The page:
Ancient Norooz New Year Festivities Will Be Celebrated in Pasadena on Thursday

Iranian-Americans in the Pasadena area will be celebrating Norooz, the Iranian New Year, with an event at the Rose Room at Lake Avenue Church, this Thursday, March 10, 2016.

The event is now the 9th Annual Norooz celebration in Pasadena, which local resident Dr. Nazee Rofagha started in 2007.

Iranians consider Norooz, which literally means “a new day,” as the biggest celebration of the year. The exact second of the New Year is called “Saal Tahvil” and marks the exact astronomical start of Spring. Norooz has been celebrated for at least 3,000 years and is deeply rooted in the traditions of the Zoroastrian, the religion of ancient Persia before the advent of Islam.

Before the New Year, Iranians start cleaning their houses and buy new clothes. A major part of New Year rituals is setting the “Haft Seen,” a tabletop arrangement with seven specific items that correspond to one of the seven creations and the seven holy immortals protecting them.

All the seven items start with the letter “S” in the Iranian language – seeb (apple), sabze (green grass), serke (vinager), samanoo (a meal made out of wheat), senjed (a special kind of berry), sekke (coin), and seer (garlic). Today, Zoroastrians may not have all the seven “S,” items but they would choose seven kinds of seeds as a reminder that this is the seventh feast of creation, and their sprouting into new growth was a symbol of resurrection and eternal life to come.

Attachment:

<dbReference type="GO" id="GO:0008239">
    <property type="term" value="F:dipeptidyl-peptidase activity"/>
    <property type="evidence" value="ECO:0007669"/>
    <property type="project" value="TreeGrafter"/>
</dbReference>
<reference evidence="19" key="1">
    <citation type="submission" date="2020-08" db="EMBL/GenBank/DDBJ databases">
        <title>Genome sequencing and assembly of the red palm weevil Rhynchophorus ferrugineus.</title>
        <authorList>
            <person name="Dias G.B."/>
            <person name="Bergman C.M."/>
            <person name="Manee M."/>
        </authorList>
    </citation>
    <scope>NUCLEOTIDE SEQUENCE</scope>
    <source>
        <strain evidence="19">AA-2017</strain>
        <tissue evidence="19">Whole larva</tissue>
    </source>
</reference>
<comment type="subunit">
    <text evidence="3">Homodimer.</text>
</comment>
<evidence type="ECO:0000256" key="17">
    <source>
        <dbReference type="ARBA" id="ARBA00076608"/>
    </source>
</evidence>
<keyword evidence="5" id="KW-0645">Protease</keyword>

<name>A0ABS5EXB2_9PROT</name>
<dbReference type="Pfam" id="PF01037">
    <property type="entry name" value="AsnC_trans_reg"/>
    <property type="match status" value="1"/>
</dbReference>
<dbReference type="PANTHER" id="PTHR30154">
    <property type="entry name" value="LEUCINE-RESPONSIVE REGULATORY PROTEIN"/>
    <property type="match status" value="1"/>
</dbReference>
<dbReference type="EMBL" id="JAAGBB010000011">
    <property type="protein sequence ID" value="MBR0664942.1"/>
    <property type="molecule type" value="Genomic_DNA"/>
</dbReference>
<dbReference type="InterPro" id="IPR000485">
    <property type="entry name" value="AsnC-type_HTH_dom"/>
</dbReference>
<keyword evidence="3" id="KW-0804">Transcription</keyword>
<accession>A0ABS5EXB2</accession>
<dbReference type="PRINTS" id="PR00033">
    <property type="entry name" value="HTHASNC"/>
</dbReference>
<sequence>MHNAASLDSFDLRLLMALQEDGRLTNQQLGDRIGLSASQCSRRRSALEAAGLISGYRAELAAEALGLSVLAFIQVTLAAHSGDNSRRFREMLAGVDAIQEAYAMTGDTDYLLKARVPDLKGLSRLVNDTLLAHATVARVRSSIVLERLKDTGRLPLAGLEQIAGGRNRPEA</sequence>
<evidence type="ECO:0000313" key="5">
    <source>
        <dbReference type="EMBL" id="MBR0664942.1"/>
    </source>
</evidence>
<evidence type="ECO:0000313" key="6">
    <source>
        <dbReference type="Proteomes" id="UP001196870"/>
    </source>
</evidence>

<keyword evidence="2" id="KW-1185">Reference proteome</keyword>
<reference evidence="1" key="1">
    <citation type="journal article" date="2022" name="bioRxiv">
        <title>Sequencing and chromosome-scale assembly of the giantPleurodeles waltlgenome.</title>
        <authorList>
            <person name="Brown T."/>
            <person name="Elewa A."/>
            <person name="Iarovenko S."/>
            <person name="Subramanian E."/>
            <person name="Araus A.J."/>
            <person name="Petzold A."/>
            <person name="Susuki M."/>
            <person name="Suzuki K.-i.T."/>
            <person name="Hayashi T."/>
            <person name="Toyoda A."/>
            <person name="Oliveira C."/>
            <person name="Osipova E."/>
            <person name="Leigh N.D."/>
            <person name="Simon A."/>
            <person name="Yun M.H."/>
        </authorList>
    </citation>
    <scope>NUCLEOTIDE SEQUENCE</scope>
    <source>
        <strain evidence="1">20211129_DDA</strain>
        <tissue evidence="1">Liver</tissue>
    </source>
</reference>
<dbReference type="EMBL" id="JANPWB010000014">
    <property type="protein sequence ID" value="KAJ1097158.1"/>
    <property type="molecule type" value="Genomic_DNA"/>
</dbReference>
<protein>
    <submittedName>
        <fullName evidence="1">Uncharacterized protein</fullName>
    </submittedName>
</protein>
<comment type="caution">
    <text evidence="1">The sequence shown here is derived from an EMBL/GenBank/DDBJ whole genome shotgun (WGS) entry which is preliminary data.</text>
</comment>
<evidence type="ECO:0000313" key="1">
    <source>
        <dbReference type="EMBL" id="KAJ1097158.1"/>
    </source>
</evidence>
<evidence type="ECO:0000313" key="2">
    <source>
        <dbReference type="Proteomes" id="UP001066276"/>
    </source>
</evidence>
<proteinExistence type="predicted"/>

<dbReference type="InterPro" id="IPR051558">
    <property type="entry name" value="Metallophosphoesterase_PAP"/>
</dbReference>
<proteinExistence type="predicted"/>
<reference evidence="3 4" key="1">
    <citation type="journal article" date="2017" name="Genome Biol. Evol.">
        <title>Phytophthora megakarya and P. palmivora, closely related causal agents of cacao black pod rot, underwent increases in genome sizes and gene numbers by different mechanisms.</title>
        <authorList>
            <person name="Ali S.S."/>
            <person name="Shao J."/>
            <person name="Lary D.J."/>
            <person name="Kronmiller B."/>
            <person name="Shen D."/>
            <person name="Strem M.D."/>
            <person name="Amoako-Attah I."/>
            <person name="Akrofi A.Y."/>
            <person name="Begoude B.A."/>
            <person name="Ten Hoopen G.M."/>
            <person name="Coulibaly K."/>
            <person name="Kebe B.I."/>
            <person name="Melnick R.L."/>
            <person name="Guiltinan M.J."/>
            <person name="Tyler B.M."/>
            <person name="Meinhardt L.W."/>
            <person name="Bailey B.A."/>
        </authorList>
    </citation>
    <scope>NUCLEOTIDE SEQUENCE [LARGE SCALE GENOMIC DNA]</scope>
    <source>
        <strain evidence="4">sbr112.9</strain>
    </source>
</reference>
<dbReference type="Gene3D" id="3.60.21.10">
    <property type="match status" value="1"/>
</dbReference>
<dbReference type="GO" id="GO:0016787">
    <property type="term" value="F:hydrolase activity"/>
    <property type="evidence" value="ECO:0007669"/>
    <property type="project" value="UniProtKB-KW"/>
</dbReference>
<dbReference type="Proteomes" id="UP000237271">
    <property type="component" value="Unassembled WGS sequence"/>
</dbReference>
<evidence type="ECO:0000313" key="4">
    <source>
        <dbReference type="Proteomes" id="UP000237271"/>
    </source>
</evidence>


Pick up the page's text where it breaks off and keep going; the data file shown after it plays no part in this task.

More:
The items are placed on a spread with mirrors and candles as a symbol of fire. Most of people placed a Islamic Quran on the spread, although nowadays, a great number of Iranians are placing Shahnameh, the Epic of Kings, by Ferdowsi, as an Iranian national book.

Dr. Rofagha, a Pasadena-based chiropractor, started the tradition in the city to celebrate and promote Iranian arts and culture to the non-Iranian community.

“It became my passion when I started my practice in Pasadena in 2003,” Rofagha recalls. “People were not that much familiar with Iranian culture, at least from my point of view and my circles of acquaintances and social groups, compared to other cities in greater Los Angeles. In addition some parts of Pasadena architecture and some old buildings reminded me of Tehran where I was born and grew up. So putting those together, I felt an urge to bring Norooz, the most ancient Iranian celebration, to Pasadena to introduce it to my non-Iranian friends.”

Since that time, Norooz has become a highly-anticipated cultural event in Pasadena, welcoming the non-Iranian community of the San Gabriel Valley and its neighboring cities about the history and origins of the Iranian New Year.

In 2013, Rofagha founded the non-profit Norooz Inc. to continue the tradition.

“It allows our attendees to see, feel, and taste what is called Iran in a different way than media might have presented to public,” says Rofagha. “Norooz in Pasadena has been able to bring many people from many ethnicities under the same roof to celebrate spring together, to not only learn about Iran, its customs, food, but also have fun and enjoy the food and music.”

Rofagha operates the Family Chiropractic Wellness Center in Pasadena where she offers complete wellness for people of all ages from children to adults to the elderly. In the Center, Rofagha strives to find the root of the problem instead of just treating the symptoms and welcomes unusual and challenging cases.

Norooz in Pasadena will start at 6:00 p.m. Thursday. For more information and to inquire about ticket prices, call (626) 583-9116.

Published on Pasadena Now